John Brewer’s review of “Volcanic: Vesuvius in the Age of Revolutions” offers a seismic look at the social history surrounding Mount Vesuvius.
In December of 1818, the poet Shelley, accompanied by his wife Mary and stepsister-in-law Claire Clairmont, ascended Vesuvius. They began their journey in the village of Resina (now Ercolano) and made a stop at the hermitage of San Salvador, where an elderly hermit offered them refreshments. In a letter to Thomas Love Peacock, Shelley described the climb to the cone as “much less difficult than it has been portrayed.” Upon reaching the summit, he was struck with awe at the “horrifying chaos” and “terrifying crevices” created by the “fountains of molten lava.” The image of a passionate poet facing the true essence of the sublime is often seen as the epitome of Romanticism.
John Brewer’s captivating account of social history presents a contrasting perspective. By the early 19th century, reaching the top of Mount Vesuvius was no longer a daring spiritual journey, but rather a well-organized tourist experience. Although the volcano attracted visitors from all over Europe and the Americas, it also served as a hub for scientific and artistic pursuits. Friendships and professional alliances were formed in its presence, and reputations were made and challenged. While not as impressive as Mount Etna, Mount Vesuvius was more easily accessible and served as a muse for paintings, poems, and novels during the Romantic era and beyond. In addition to well-known individuals, many lesser-known figures also ventured to the summit, braving the heat and indulging in excessive drinking. It is these overlooked individuals that Brewer resurrects in his work.
The basis of his account relies on the fortunate preservation of a guestbook from the years 1826-8. Within its pages, one can find a variety of inscriptions, ranging from humorous to moralistic to mundane, that provide insight into the personalities and motivations of those who made the journey. However, with only 2,300 signatures, this is not a complete record; women were rarely included and guides and servants never signed. Alongside princes, aristocrats, bankers, doctors, diplomats, tradesmen, and clergy, the largest group of visitors, as Brewer discovers, were military personnel. The Swiss mercenaries, who were responsible for maintaining peace for the Bourbon rulers of Naples, were particularly fond of taking on challenging excursions.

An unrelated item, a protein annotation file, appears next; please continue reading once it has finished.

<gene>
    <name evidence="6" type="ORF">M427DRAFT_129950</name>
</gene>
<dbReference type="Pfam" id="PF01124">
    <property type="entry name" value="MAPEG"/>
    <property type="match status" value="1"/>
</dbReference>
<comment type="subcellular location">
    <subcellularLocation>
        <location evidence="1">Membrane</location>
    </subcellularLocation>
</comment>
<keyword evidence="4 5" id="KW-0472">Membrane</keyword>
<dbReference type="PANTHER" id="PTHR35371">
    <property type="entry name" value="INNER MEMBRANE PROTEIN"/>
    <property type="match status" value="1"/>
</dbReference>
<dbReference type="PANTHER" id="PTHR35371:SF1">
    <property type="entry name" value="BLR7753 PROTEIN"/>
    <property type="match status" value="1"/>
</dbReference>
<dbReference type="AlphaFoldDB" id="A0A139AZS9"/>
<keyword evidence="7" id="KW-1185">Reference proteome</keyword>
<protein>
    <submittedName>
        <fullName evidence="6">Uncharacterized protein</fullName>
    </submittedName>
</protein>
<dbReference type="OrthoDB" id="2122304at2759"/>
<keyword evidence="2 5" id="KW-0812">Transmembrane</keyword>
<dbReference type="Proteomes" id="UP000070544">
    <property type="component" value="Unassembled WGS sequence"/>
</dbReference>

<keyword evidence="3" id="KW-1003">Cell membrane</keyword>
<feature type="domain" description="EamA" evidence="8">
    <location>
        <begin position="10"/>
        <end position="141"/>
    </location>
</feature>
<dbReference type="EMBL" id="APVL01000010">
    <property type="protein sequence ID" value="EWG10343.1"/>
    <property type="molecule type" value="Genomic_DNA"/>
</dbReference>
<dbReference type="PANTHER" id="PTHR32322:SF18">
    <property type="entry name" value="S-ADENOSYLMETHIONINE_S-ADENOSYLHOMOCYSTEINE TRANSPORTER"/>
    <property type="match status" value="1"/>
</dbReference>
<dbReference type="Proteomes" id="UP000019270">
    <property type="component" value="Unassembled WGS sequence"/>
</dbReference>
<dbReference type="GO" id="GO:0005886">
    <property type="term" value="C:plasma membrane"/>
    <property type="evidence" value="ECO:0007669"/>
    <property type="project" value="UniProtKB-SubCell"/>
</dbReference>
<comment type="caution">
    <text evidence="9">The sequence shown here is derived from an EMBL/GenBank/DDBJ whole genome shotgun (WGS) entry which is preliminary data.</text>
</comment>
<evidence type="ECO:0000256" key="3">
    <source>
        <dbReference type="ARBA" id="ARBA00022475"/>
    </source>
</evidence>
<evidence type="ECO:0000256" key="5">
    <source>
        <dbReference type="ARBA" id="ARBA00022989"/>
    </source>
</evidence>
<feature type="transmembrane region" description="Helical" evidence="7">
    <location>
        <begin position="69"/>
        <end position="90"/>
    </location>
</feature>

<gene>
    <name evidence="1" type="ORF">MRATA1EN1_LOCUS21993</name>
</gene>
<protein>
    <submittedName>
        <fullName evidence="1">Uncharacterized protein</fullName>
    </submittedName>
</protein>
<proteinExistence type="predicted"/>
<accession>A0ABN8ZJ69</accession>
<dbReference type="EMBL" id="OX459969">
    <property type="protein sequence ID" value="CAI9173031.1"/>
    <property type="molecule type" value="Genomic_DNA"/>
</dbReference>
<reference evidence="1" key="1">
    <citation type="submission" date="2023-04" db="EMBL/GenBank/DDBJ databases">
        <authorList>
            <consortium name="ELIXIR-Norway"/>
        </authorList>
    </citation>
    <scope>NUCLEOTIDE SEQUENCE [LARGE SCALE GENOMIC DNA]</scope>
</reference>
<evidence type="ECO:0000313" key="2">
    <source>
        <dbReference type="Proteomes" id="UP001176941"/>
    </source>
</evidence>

At the beginning, the locals were in charge of the experience; a significant section is dedicated to the often overlooked guides who played a crucial role. The place Shelley made a stop at, known as a “hermitage”, was actually a popular café and gift shop selling souvenirs, and its occupant was more of an ornamental hermit than a religious figure. The majority of visitors listed in the guestbook were British, French, and Italian, and Vesuvius served as a focal point for national animosities during a time of political turmoil. The English, in particular, were disliked for their stinginess and isolationism, with one (English) writer stating, “Our arrogance is constantly complained about.”
The story features the British diplomat Sir William Hamilton, who was married to Nelson’s beloved Emma. Alongside Hamilton, another intriguing character in the story is the French aristocrat and scientist Déodat de Dolomieu, who is known for giving his name to the Italian Dolomites. His romantic adventures may have served as inspiration for the character of Vicomte de Valmont in Les Liaisons Dangereuses, written by his friend Pierre Choderlos de Laclos. Born in 1750, Dolomieu had already killed a man in a duel by the age of 18 and preferred traveling around Europe in search of volcanoes over his duties as a Knight of Malta. Despite his charm and connections, he ultimately fell victim to political violence during the French Revolution, causing his once blond hair to turn completely white. This is just one of the many extraordinary stories featured in the book.
Vesuvius represented a chance for onlookers to confront geological time, but change was coming to the mountain. Towards the end of the period Brewer covers, the advent of Thomas Cook, a paved road and a funicular railway spelled financial doom for the guides and their families. The political upheavals of preunification Italy alone make for a fascinating and complex story, reflected by the mountain, itself an icon of destruction and renewal. After all, from rich volcanic soil springs new growth.